Stories From Scarborough will soon be four months old. A great deal has happened during that time, including:
A Facebook page about the project
Mentions/retweets on Twitter
Emails from readers contributing memories
The visitor statistics also reveal some interesting trends:
Most Popular Attractions
Thoughts: It makes sense that the earliest posts are the most popular, given that they’ve simply been online longer. However, these three are also the most recent of the selected attractions, which perhaps reflects a younger audience, i.e. those more likely to access social media and websites such as this.
Most Searched For
= 3) Water Chute
= 3) Hispaniola
Thoughts: Interesting to note that Marvel’s didn’t make the top three, nor did Atlantis. There is very little information or pictures relating to Kinderland online, which is perhaps why it is a popular search choice. For many of the selected attractions there are few comprehensive resources online (although no doubt there are books, articles or other researchers out there), so hopefully Stories From Scarborough can provide some answers for curious Google-ers.
1) Search engines
Thoughts: Once again, few surprises here. The project is selective, therefore it makes sense that those who visit are most likely to be seeking out the specific information it contains. Social media has provided an excellent way to showcase the project, and will continue to be a key part of sharing new developments.
So, to summarise:
The site is getting lots of visits, and it seems that those who visit, read widely (i.e. visit different pages). It has rapidly climbed the Google search results and appears in lots of image searches, even those with only a tenuous link to Scarborough. Several people have got in touch with stories, and all feedback so far has been positive (although criticism is equally welcome).
Readers seem reluctant to comment on the posts, which would be greatly enriched by the contribution of memories/opinions etc. There have been multiple shares and likes on Facebook and Twitter, but conversations and comments would be even better. However, given the organic nature of the project, it is impossible to predict how and to what extent people will want to engage with it.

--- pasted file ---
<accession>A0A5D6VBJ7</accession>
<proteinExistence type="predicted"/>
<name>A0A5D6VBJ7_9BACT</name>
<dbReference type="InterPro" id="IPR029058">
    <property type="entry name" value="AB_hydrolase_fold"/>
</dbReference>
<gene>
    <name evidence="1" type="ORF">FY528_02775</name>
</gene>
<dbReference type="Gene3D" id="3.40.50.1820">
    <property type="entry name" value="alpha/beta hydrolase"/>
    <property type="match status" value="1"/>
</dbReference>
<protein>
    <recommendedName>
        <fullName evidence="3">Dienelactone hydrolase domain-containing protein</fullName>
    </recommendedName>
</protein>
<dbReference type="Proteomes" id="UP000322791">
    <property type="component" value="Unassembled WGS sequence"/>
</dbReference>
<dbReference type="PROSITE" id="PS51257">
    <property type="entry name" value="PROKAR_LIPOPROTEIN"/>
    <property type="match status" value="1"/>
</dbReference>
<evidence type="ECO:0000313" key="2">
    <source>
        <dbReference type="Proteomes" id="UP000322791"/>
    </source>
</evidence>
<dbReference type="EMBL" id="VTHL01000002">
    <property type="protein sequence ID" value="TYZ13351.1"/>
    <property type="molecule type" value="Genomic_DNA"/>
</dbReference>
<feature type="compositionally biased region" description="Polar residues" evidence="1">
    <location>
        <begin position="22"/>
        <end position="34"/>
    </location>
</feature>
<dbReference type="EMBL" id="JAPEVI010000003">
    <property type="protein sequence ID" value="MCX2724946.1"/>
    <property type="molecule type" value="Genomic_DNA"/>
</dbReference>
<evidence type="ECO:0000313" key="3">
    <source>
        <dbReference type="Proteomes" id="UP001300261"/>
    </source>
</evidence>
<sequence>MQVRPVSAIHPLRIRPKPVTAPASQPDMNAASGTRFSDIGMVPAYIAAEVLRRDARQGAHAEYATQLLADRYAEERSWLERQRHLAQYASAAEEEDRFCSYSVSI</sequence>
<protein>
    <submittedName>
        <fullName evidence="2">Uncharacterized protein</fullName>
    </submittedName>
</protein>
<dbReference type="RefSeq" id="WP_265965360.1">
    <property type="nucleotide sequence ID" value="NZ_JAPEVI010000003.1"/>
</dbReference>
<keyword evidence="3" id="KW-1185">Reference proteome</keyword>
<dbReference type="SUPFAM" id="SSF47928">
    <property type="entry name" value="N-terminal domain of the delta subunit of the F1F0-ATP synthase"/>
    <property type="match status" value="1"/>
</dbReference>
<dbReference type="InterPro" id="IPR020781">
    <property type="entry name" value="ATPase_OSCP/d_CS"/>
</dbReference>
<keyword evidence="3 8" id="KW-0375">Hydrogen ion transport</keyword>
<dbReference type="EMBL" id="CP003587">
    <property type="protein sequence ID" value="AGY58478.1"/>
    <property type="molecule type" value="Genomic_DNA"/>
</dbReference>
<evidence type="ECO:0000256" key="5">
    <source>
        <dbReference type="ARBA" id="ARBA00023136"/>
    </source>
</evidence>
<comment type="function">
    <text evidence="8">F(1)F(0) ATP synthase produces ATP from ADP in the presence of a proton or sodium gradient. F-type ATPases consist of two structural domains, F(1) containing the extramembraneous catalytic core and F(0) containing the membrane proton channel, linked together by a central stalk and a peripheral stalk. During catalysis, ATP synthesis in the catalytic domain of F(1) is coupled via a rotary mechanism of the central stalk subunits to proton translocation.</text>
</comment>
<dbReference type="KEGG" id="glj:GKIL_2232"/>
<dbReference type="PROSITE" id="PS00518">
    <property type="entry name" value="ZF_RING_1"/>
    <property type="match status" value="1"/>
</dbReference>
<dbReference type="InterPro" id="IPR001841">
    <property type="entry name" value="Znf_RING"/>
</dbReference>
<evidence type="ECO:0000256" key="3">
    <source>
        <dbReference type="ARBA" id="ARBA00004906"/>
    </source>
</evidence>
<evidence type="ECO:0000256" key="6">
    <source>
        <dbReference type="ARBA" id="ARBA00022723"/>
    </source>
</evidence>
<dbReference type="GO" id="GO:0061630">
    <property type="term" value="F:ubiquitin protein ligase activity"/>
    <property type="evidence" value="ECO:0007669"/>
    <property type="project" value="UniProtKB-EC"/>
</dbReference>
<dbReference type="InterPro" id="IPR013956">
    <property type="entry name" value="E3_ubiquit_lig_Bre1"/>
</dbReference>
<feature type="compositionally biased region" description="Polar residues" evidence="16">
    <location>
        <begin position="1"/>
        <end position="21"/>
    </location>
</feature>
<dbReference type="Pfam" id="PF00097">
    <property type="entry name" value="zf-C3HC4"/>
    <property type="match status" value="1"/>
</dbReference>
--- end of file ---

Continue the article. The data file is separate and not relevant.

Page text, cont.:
Indeed, Stories From Scarborough could develop in any number of directions – new attractions could (and already have) been incorporated at the request of readers; performances and artworks could be made collaboratively with individuals and organisations; the planned exhibition could take place in an unconventional space. It could be a small project or a large one. A short one or a long term one.
Not knowing is kind of exciting. One thing is certain, however – there are some exciting new posts in the pipeline, and plenty of plans for the future.
1) Successfully relocate to Scarborough (due to the move Stories From Scarborough may be relatively quiet until July)
2) Showcase the project at the 2014 Create@Salford Festival in June (last exhibition opportunity before the move)
3) Make more links with interested individuals and organisations (both in Scarborough and elsewhere)
4) Further promotional activities to assist with research and contribution of memories
5) An online questionnaire to encourage further engagement with the site
6) Events/meetings/performances in Scarborough
7) Develop art/performance ideas further
8) Research selected attractions in more depth, aided by better access to resources once in Scarborough
9) Begin work on a permanent website
10) Apply for some kind of funding for the project